1. ^
  2. ^ "Ali Tarhouni voted head of Constitutional Assembly -".
  3. ^ a b c Tahim, Kareem (23 March 2011). "Rebel Insider Concedes Weaknesses in Libya". The New York Times.
  4. ^ Long, Katherine (24 March 2011). "The double life of a popular UW lecturer". The Seattle Times. Archived from the original on 1 May 2011.
  5. ^ "Libya's NTC announces new cabinet". Al Jazeera. 22 November 2011. Retrieved 22 November 2011.
  6. ^ a b Daragahi, Borzou (23 October 2011). "Libya declares liberation after Gaddafi's death". Financial Times. Retrieved 23 October 2011.
  7. ^ "Abdel Rahim al-Kib named new interim PM". BBC. 31 October 2011. Retrieved 31 October 2011.
  8. ^ Lucas, Ryan (24 March 2011). "UW faculty member working with Libyan rebels". The Seattle Times. Archived from the original on 16 July 2012.
  9. ^ "Ali Tarhouni Faculty Profile". University of Washington Foster School of Business. Archived from the original on 18 October 2013. Retrieved 15 September 2012.
  10. ^ a b Gera, Vanessa (25 November 2011). "Libya's Ex-Oil Minister Criticizes New Leaders". ABC News. Retrieved 25 November 2011.
  11. ^ "NTC to Start 'Governing' by Moving from Benghazi to Tripoli". The Tripoli Post. 26 August 2011. Archived from the original on 4 October 2011.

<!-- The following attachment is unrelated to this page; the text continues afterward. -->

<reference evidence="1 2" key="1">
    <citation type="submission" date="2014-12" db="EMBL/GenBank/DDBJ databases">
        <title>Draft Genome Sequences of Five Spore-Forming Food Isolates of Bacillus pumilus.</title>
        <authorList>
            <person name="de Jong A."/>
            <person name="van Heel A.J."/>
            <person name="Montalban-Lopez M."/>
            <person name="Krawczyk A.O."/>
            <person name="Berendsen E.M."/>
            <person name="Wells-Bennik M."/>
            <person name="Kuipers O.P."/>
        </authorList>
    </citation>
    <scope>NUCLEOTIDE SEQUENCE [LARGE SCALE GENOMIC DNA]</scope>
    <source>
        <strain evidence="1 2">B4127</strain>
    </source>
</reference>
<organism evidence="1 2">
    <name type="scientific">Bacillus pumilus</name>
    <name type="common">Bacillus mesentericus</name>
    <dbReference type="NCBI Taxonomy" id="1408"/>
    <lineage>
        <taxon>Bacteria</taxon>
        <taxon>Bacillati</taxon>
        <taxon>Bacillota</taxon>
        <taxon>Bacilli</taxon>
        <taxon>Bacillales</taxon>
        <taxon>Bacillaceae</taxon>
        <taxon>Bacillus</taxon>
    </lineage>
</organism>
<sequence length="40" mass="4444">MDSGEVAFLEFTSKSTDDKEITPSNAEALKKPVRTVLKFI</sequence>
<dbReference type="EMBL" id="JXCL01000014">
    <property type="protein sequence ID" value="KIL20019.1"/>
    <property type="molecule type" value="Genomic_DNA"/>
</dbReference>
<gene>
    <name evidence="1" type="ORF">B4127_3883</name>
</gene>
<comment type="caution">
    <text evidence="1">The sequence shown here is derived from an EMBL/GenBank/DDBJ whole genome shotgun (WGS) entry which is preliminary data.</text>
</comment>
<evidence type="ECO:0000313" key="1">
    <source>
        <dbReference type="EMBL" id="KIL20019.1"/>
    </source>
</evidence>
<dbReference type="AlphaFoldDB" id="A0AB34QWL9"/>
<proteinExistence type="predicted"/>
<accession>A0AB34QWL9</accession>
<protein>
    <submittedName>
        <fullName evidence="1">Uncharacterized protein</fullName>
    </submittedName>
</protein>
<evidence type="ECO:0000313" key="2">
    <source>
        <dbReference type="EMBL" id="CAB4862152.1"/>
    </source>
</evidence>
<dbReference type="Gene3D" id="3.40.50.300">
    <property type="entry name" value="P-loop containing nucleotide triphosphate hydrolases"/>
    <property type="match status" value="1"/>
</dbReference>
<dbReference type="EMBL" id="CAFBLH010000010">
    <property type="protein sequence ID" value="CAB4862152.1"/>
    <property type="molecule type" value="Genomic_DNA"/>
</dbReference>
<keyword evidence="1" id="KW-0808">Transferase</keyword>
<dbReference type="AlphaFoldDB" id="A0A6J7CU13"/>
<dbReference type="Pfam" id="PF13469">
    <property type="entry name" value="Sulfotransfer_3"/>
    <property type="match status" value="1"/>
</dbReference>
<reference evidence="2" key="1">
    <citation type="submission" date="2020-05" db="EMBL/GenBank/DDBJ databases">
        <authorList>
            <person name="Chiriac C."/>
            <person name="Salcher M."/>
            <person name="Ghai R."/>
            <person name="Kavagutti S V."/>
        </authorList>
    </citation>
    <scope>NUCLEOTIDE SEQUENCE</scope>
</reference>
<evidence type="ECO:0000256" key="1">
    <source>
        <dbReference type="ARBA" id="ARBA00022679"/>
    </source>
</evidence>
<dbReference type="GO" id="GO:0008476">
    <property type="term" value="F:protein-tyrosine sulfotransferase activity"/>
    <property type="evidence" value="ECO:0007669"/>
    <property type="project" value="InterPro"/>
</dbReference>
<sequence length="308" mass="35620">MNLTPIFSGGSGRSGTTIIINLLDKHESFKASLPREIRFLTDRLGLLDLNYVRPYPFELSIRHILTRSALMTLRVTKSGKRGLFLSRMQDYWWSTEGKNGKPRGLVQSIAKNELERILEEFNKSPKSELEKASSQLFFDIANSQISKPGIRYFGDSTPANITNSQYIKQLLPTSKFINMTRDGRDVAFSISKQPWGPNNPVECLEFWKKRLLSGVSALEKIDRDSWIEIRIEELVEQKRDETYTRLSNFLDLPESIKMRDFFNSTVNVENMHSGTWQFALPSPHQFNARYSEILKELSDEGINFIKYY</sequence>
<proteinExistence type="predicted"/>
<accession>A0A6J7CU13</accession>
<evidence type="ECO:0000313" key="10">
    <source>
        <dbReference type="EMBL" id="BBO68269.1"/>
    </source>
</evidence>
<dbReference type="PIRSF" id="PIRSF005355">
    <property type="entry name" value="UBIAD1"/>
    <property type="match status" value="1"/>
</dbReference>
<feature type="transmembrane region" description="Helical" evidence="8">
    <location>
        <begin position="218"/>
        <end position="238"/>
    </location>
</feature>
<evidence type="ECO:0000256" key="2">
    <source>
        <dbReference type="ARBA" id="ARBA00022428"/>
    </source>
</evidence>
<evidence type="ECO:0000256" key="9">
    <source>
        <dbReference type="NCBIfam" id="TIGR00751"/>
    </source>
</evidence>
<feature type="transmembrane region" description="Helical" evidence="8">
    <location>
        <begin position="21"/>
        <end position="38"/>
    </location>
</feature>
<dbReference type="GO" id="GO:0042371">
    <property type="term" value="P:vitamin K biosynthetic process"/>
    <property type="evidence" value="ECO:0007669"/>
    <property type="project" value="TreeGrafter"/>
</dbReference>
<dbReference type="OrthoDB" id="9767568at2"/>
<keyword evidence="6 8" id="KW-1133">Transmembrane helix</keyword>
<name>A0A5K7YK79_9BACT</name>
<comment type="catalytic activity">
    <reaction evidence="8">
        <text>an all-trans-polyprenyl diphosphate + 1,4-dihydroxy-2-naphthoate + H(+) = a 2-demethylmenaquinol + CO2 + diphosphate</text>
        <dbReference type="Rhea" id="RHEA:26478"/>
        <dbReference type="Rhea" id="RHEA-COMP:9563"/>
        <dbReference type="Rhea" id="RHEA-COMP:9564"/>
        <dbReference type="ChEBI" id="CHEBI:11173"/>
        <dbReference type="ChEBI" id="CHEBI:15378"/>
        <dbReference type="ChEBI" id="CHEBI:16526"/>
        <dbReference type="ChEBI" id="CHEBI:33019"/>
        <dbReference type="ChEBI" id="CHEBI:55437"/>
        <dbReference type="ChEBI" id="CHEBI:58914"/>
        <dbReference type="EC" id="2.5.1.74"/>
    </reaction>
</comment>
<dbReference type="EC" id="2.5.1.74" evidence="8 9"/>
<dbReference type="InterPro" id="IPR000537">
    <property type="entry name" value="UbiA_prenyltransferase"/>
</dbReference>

12. ^ Nordland, Rod (3 September 2011). "Libya's Interim Leaders Aim to Harness Rebel Fighters". The New York Times.
  13. ^ "New cabinet takes shape in Libya". Al Jazeera. 2 October 2011. Retrieved 2 October 2011.
  14. ^ "Abdul Raheem al-Keeb elected Libya's interim PM". Reuters Africa. 31 October 2011. Archived from the original on 2 November 2011.
  15. ^ "Libyan charter panel elects liberal to lead constituent assembly". Daily News Egypt. 22 April 2014. Retrieved 5 May 2014.
  16. ^ "Ali Tarhouni, Libyan leader and former Foster School lecturer, returns to campus". University of Washington Foster School of Business. 20 December 2011. Retrieved 26 January 2017.

External linksEdit

Political offices
Preceded by Prime Minister of Libya

Succeeded by
Party political offices
Preceded by
Position established
Leader of National Centrist Party